Braided-river islands as refuges from introduced mammalian predators: characteristics influencing predator presence, and consequences of reduced flow
|dc.identifier.citation||Pickerell, G. (2015). Braided-river islands as refuges from introduced mammalian predators: characteristics influencing predator presence, and consequences of reduced flow (Thesis, Doctor of Philosophy). University of Otago. Retrieved from http://hdl.handle.net/10523/6113||en|
|dc.description.abstract||New Zealand’s braided rivers are a globally unique ecosystem and provide breeding habitat for several threatened species of endemic bird. One of the main threats to these bird populations is predation by up to nine species of introduced mammals, primarily feral cats (Felis catus), ferrets (Mustela furo), stoats (M. erminea) and European hedgehogs (Erinaceus europaeus). Breeding on islands may offer vulnerable animals some protection from mammalian predation because water acts as a barrier to movement – the ‘island-effect’. However, not all islands are safe from mammalian predators. The aim of this thesis was to understand what importance braided-river islands have as refugia for braided-river birds. In particular, which of the interconnected factors that may determine predator presence on braided-river islands are the most important, and how predator presence on these islands may be affected by reduced river flow. To address this aim, I investigated first whether there was more evidence for an island-effect on New Zealand’s braided rivers. I then derived efficient detection techniques for the mammalian predators I expected to find, and determined which factors best described a braided-river island’s relative isolation. I then examined factors associated with predator distribution during the bird breeding season, and ascertained which predators were most commonly found on islands. Finally, I determined which island variables explained predator presence on my study islands, cross-validating my models to assess their reliability. This study was undertaken mostly on the Rangitata River, a large braided river in South Canterbury, with a relatively unmodified upper section and a heavily-vegetated lowland section. It has islands with a range of sizes, isolation levels and amounts of vegetation and prey. First, to investigate the support for an island-effect on New Zealand’s braided rivers, I compared mainland and island nest success for three braided-river bird species on six rivers, using existing nest monitoring data. I found that island nests tended to have higher survival rates than mainland nests, but that this trend was not consistent between and/or within species, rivers and/or years, suggesting that other factors, such as the relative abundance of available primary prey and the presence of avian predators, affect the strength of an island-effect. Because no best-practice methodology for detecting the main predators on braided rivers exists, I compared the efficiency of nine mammalian predator detection techniques at 19 sites along the banks of the Rangitata River. The most efficient detection techniques—detecting predator species on 90% of survey lines within 3–18 nights—included large tracking tunnels and hair tubes for feral cats, large tracking tunnels for hedgehogs, and WaxTags® for brushtail possums (Trichosurus vulpecula). Conversely, none of the techniques were particularly efficient at detecting stoats and Norway rats (Rattus norvegicus). These findings emphasised the need to use more than one technique to detect a species, and enabled me to make recommendations regarding the detection techniques that might be suitable for introduced mammalian predators in braided-river and other non-forest habitats. I created an index for the relative isolation of braided river islands using principal components analysis. Most of the variance in the data was captured within two principal components. The first component was associated with flow variables, such as channel discharge, velocity and depth; the second was associated with an island’s distance to the mainland and the number of channels to cross. This indicated that island isolation could be described best using one or more variables from each group. Between 2007 and 2010, I surveyed for mammalian predator presence and visitation frequency at 18 mainland sites and 58 islands on the Rangitata River, over an 18-night period. I simultaneously measured a range of habitat variables, including island characteristics believed to influence predator presence on islands. The predator composition was similar in the upper and lower river reaches, although the heavily vegetated nature of the lower river favoured possum, and possibly stoat and weasel (Mustela nivalis), presence there. I found fewer mammalian predator species on islands compared with the adjacent mainland, and I recorded predator presence on only 64% of islands, providing more evidence for an island-effect on braided rivers. Cats and Norway rats were the predator species most likely to be found on islands. Comparison with the mainland distribution of predators indicated that ferrets (the most-commonly detected mustelid), hedgehogs and possums may be less inclined to cross channels than these other two species. Predator presence on Rangitata River islands was associated with island size, presence of vegetation and lagomorphs, and the distance to the mainland. Predator visitation rates were highest on islands with moderate levels of vegetation cover in plots and visitation rates increased with the proportion of plots containing lagomorph sign. The association of predator presence with channel discharge was less clear, although cat and ferret presence was limited to islands with a total discharge < 6 and < 3 m3/sec, respectively. Therefore, cats are likely to be the mammalian predator with the largest impact on braided river birds, given their relative abundance on the mainland, frequency of occurrence on islands, ability to cross channels, and propensity to kill adult birds. Finally, I developed general and species-specific models to investigate the relative importance of island characteristics and to determine the likelihood of predator presence on bare and vegetated islands as island size and relative isolation increased. Cross validation techniques indicated model fits were moderate–good, although the Norway rat model was classed also as having poor fit, possibly because Norway rat distribution was temporally and/or spatially patchy. The models predicted that predators are more likely to be found on an island following a reduction in its relative isolation because the probability of predator presence increased with decreasing distance to the mainland and discharge thresholds. The models enabled recommendations to be made also for which islands may be the best to focus management efforts on. Maintaining islands 1–3.5 ha, > 20 m from the closest mainland and with a total channel discharge > 6 m3/sec, free from vegetation and lagomorphs should be of most benefit for breeding braided-river birds. Vegetation and lagomorph removal from islands and the wider area would especially benefit breeding birds on small braided rivers. Predator control programmes should focus also on large, vegetated islands, especially islands that are little isolated from the mainland or from bird-breeding islands.|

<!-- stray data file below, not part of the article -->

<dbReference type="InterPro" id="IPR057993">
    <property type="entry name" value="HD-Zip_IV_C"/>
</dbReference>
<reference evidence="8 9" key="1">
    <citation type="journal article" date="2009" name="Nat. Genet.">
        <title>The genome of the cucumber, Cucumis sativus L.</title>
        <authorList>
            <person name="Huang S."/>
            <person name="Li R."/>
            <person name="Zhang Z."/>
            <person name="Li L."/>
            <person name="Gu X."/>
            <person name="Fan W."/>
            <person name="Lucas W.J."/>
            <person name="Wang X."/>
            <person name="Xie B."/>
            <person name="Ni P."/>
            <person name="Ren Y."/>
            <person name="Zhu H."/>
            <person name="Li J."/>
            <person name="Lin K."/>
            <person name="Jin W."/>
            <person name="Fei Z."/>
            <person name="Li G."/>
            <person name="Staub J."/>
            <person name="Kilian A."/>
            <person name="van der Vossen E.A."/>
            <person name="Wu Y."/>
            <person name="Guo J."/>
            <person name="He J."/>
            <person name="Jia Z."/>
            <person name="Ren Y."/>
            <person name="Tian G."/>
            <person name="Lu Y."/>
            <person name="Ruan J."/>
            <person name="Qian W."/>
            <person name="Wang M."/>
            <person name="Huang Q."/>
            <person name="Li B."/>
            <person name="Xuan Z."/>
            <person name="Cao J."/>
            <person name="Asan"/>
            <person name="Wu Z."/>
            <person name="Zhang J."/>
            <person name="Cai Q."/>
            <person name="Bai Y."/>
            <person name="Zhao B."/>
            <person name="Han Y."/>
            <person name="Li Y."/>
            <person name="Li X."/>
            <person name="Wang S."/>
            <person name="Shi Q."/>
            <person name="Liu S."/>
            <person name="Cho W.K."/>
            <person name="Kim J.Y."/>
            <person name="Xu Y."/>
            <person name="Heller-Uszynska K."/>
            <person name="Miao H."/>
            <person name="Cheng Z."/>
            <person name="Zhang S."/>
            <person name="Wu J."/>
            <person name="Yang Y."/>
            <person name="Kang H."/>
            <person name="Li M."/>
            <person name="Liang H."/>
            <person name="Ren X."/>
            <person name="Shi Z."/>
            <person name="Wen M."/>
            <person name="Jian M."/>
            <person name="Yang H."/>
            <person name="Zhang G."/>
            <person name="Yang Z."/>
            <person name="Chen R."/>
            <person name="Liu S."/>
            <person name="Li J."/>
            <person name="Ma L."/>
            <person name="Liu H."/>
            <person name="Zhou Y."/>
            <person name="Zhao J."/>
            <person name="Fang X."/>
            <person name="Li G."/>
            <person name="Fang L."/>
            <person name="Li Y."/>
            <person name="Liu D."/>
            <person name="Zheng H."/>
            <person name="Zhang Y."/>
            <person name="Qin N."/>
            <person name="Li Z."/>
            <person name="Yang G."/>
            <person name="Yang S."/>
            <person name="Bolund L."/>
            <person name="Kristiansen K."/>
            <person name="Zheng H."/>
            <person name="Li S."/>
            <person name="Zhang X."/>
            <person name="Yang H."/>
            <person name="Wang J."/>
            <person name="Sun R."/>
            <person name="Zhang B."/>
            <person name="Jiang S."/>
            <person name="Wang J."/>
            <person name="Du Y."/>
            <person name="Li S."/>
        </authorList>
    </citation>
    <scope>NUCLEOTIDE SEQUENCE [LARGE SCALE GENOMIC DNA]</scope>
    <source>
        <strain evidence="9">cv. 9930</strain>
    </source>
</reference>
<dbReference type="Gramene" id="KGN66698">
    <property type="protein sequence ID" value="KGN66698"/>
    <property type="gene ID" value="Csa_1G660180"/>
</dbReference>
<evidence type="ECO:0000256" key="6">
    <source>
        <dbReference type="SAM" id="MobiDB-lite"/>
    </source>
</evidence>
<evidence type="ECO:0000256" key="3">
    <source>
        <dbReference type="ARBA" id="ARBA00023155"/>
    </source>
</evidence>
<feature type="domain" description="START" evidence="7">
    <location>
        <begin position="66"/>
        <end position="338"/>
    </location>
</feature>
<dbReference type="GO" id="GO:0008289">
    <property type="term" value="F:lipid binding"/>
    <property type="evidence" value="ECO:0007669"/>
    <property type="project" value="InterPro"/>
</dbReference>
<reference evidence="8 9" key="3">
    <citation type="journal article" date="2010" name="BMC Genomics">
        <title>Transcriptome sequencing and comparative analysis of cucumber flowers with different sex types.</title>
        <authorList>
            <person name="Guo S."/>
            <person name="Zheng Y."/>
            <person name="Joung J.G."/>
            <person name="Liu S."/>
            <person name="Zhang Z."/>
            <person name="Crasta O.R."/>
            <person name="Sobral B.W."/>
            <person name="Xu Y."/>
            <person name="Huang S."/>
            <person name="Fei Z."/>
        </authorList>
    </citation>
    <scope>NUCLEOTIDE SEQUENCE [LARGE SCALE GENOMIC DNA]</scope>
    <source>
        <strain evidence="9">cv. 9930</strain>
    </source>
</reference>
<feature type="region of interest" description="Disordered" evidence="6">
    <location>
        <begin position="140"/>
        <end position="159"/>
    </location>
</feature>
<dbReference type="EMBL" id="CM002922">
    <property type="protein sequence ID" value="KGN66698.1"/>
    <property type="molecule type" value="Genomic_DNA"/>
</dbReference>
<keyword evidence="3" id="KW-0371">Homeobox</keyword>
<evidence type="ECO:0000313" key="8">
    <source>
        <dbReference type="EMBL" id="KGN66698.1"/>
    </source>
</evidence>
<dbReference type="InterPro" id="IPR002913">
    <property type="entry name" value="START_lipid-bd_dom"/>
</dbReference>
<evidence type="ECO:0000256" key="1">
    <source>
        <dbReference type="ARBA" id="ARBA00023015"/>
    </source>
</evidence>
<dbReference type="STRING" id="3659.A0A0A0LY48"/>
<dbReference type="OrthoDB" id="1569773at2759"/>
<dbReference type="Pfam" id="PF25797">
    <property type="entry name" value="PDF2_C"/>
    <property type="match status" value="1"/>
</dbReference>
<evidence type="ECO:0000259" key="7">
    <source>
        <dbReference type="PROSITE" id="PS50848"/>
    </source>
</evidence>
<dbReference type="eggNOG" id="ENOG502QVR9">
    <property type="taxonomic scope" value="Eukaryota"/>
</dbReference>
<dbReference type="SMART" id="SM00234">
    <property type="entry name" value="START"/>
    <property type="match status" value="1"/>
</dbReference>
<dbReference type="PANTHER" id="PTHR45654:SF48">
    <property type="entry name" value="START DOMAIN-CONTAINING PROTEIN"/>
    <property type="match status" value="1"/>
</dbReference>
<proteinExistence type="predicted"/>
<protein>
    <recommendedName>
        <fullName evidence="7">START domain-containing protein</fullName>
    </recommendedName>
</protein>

|dc.publisher||University of Otago|
|dc.rights||All items in OUR Archive are provided for private study and research purposes and are protected by copyright with all rights reserved unless otherwise indicated.|
|dc.title||Braided-river islands as refuges from introduced mammalian predators: characteristics influencing predator presence, and consequences of reduced flow|
|thesis.degree.name||Doctor of Philosophy|
|thesis.degree.grantor||University of Otago|